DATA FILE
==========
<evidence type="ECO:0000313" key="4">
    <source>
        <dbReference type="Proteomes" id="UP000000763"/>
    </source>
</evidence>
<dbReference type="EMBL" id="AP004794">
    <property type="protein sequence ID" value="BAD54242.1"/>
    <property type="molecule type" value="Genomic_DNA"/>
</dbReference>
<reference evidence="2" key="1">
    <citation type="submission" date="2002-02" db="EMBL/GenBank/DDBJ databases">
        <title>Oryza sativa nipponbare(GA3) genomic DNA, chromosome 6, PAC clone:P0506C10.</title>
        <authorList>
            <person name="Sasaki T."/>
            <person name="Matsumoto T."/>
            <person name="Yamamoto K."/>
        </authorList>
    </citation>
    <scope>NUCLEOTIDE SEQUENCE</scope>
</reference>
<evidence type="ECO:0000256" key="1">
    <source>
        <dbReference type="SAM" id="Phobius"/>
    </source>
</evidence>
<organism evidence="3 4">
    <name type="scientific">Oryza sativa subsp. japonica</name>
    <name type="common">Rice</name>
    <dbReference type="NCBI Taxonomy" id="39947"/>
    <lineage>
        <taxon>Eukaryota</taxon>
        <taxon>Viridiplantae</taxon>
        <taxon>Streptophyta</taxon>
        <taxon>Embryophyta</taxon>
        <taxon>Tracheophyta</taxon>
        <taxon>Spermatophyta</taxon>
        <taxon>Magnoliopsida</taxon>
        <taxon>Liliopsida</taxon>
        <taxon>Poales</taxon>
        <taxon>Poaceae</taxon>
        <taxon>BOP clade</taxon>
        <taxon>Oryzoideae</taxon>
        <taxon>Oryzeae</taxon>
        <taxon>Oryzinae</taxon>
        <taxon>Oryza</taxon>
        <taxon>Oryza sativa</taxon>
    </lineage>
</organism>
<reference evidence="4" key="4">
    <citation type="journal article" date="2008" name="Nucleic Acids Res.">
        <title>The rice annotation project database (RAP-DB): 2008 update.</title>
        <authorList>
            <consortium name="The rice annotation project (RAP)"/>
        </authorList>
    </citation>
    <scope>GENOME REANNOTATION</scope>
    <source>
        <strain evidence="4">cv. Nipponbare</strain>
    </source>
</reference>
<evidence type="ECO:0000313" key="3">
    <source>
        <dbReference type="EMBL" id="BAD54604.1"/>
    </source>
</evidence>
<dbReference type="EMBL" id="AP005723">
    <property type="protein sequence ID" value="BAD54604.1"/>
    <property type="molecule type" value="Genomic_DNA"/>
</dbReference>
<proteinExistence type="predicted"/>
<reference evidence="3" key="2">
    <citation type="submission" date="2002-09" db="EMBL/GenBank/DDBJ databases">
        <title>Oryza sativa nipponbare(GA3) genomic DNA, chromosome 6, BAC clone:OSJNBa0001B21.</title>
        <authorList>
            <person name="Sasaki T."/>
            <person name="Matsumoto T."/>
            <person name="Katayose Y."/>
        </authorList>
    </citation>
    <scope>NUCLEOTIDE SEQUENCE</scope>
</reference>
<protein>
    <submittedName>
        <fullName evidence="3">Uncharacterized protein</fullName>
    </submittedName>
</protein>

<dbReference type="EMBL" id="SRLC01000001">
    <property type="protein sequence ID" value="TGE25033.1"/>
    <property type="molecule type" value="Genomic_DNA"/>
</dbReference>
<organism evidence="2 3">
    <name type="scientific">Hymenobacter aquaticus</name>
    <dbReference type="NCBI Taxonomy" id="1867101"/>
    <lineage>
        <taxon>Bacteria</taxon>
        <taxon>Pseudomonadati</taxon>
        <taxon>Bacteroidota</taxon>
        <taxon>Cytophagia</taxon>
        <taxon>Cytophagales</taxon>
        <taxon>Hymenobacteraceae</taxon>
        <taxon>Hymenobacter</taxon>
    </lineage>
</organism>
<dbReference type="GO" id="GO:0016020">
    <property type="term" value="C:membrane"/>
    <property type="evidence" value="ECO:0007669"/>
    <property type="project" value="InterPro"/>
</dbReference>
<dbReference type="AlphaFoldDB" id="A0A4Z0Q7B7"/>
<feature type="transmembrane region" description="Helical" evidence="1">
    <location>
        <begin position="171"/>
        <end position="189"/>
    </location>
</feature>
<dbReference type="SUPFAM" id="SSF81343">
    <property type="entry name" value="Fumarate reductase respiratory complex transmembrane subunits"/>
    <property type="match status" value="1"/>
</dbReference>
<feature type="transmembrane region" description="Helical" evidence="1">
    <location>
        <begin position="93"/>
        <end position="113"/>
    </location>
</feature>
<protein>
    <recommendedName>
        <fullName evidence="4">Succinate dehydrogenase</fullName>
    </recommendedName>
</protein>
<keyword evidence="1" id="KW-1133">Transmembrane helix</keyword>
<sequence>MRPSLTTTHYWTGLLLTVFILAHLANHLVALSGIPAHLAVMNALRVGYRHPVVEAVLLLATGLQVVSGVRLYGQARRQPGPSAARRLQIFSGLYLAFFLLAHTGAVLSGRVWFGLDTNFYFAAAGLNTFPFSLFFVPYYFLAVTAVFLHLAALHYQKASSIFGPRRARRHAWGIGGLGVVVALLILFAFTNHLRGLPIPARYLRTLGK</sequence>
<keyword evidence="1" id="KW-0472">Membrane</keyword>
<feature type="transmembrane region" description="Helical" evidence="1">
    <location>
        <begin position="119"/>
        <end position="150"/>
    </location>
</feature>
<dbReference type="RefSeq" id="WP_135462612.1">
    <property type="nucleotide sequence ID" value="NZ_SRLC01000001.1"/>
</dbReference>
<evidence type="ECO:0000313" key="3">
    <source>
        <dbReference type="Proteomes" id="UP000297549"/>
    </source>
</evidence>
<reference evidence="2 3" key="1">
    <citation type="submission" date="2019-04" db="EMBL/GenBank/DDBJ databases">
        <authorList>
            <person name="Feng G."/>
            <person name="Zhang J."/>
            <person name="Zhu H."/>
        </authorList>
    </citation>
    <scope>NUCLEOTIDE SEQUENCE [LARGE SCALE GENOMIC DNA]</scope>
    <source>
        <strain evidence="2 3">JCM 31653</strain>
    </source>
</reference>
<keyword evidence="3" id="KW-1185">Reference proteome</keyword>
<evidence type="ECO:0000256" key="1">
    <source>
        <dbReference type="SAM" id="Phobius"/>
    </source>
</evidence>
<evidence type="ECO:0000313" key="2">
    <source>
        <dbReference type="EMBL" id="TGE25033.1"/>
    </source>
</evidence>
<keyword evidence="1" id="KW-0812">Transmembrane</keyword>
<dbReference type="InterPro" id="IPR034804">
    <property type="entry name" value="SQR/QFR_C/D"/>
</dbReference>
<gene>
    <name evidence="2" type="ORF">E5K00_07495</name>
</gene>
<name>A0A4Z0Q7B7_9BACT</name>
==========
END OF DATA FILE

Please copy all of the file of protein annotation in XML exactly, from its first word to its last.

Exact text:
<evidence type="ECO:0000313" key="4">
    <source>
        <dbReference type="Proteomes" id="UP000000763"/>
    </source>
</evidence>
<dbReference type="EMBL" id="AP004794">
    <property type="protein sequence ID" value="BAD54242.1"/>
    <property type="molecule type" value="Genomic_DNA"/>
</dbReference>
<reference evidence="2" key="1">
    <citation type="submission" date="2002-02" db="EMBL/GenBank/DDBJ databases">
        <title>Oryza sativa nipponbare(GA3) genomic DNA, chromosome 6, PAC clone:P0506C10.</title>
        <authorList>
            <person name="Sasaki T."/>
            <person name="Matsumoto T."/>
            <person name="Yamamoto K."/>
        </authorList>
    </citation>
    <scope>NUCLEOTIDE SEQUENCE</scope>
</reference>
<evidence type="ECO:0000256" key="1">
    <source>
        <dbReference type="SAM" id="Phobius"/>
    </source>
</evidence>
<organism evidence="3 4">
    <name type="scientific">Oryza sativa subsp. japonica</name>
    <name type="common">Rice</name>
    <dbReference type="NCBI Taxonomy" id="39947"/>
    <lineage>
        <taxon>Eukaryota</taxon>
        <taxon>Viridiplantae</taxon>
        <taxon>Streptophyta</taxon>
        <taxon>Embryophyta</taxon>
        <taxon>Tracheophyta</taxon>
        <taxon>Spermatophyta</taxon>
        <taxon>Magnoliopsida</taxon>
        <taxon>Liliopsida</taxon>
        <taxon>Poales</taxon>
        <taxon>Poaceae</taxon>
        <taxon>BOP clade</taxon>
        <taxon>Oryzoideae</taxon>
        <taxon>Oryzeae</taxon>
        <taxon>Oryzinae</taxon>
        <taxon>Oryza</taxon>
        <taxon>Oryza sativa</taxon>
    </lineage>
</organism>
<reference evidence="4" key="4">
    <citation type="journal article" date="2008" name="Nucleic Acids Res.">
        <title>The rice annotation project database (RAP-DB): 2008 update.</title>
        <authorList>
            <consortium name="The rice annotation project (RAP)"/>
        </authorList>
    </citation>
    <scope>GENOME REANNOTATION</scope>
    <source>
        <strain evidence="4">cv. Nipponbare</strain>
    </source>
</reference>
<evidence type="ECO:0000313" key="3">
    <source>
        <dbReference type="EMBL" id="BAD54604.1"/>
    </source>
</evidence>
<dbReference type="EMBL" id="AP005723">
    <property type="protein sequence ID" value="BAD54604.1"/>
    <property type="molecule type" value="Genomic_DNA"/>
</dbReference>
<proteinExistence type="predicted"/>
<reference evidence="3" key="2">
    <citation type="submission" date="2002-09" db="EMBL/GenBank/DDBJ databases">
        <title>Oryza sativa nipponbare(GA3) genomic DNA, chromosome 6, BAC clone:OSJNBa0001B21.</title>
        <authorList>
            <person name="Sasaki T."/>
            <person name="Matsumoto T."/>
            <person name="Katayose Y."/>
        </authorList>
    </citation>
    <scope>NUCLEOTIDE SEQUENCE</scope>
</reference>
<protein>
    <submittedName>
        <fullName evidence="3">Uncharacterized protein</fullName>
    </submittedName>
</protein>

<dbReference type="EMBL" id="SRLC01000001">
    <property type="protein sequence ID" value="TGE25033.1"/>
    <property type="molecule type" value="Genomic_DNA"/>
</dbReference>
<organism evidence="2 3">
    <name type="scientific">Hymenobacter aquaticus</name>
    <dbReference type="NCBI Taxonomy" id="1867101"/>
    <lineage>
        <taxon>Bacteria</taxon>
        <taxon>Pseudomonadati</taxon>
        <taxon>Bacteroidota</taxon>
        <taxon>Cytophagia</taxon>
        <taxon>Cytophagales</taxon>
        <taxon>Hymenobacteraceae</taxon>
        <taxon>Hymenobacter</taxon>
    </lineage>
</organism>
<dbReference type="GO" id="GO:0016020">
    <property type="term" value="C:membrane"/>
    <property type="evidence" value="ECO:0007669"/>
    <property type="project" value="InterPro"/>
</dbReference>
<dbReference type="AlphaFoldDB" id="A0A4Z0Q7B7"/>
<feature type="transmembrane region" description="Helical" evidence="1">
    <location>
        <begin position="171"/>
        <end position="189"/>
    </location>
</feature>
<dbReference type="SUPFAM" id="SSF81343">
    <property type="entry name" value="Fumarate reductase respiratory complex transmembrane subunits"/>
    <property type="match status" value="1"/>
</dbReference>
<feature type="transmembrane region" description="Helical" evidence="1">
    <location>
        <begin position="93"/>
        <end position="113"/>
    </location>
</feature>
<protein>
    <recommendedName>
        <fullName evidence="4">Succinate dehydrogenase</fullName>
    </recommendedName>
</protein>
<keyword evidence="1" id="KW-1133">Transmembrane helix</keyword>
<sequence>MRPSLTTTHYWTGLLLTVFILAHLANHLVALSGIPAHLAVMNALRVGYRHPVVEAVLLLATGLQVVSGVRLYGQARRQPGPSAARRLQIFSGLYLAFFLLAHTGAVLSGRVWFGLDTNFYFAAAGLNTFPFSLFFVPYYFLAVTAVFLHLAALHYQKASSIFGPRRARRHAWGIGGLGVVVALLILFAFTNHLRGLPIPARYLRTLGK</sequence>
<keyword evidence="1" id="KW-0472">Membrane</keyword>
<feature type="transmembrane region" description="Helical" evidence="1">
    <location>
        <begin position="119"/>
        <end position="150"/>
    </location>
</feature>
<dbReference type="RefSeq" id="WP_135462612.1">
    <property type="nucleotide sequence ID" value="NZ_SRLC01000001.1"/>
</dbReference>
<evidence type="ECO:0000313" key="3">
    <source>
        <dbReference type="Proteomes" id="UP000297549"/>
    </source>
</evidence>
<reference evidence="2 3" key="1">
    <citation type="submission" date="2019-04" db="EMBL/GenBank/DDBJ databases">
        <authorList>
            <person name="Feng G."/>
            <person name="Zhang J."/>
            <person name="Zhu H."/>
        </authorList>
    </citation>
    <scope>NUCLEOTIDE SEQUENCE [LARGE SCALE GENOMIC DNA]</scope>
    <source>
        <strain evidence="2 3">JCM 31653</strain>
    </source>
</reference>
<keyword evidence="3" id="KW-1185">Reference proteome</keyword>
<evidence type="ECO:0000256" key="1">
    <source>
        <dbReference type="SAM" id="Phobius"/>
    </source>
</evidence>
<evidence type="ECO:0000313" key="2">
    <source>
        <dbReference type="EMBL" id="TGE25033.1"/>
    </source>
</evidence>
<keyword evidence="1" id="KW-0812">Transmembrane</keyword>
<dbReference type="InterPro" id="IPR034804">
    <property type="entry name" value="SQR/QFR_C/D"/>
</dbReference>
<gene>
    <name evidence="2" type="ORF">E5K00_07495</name>
</gene>
<name>A0A4Z0Q7B7_9BACT</name>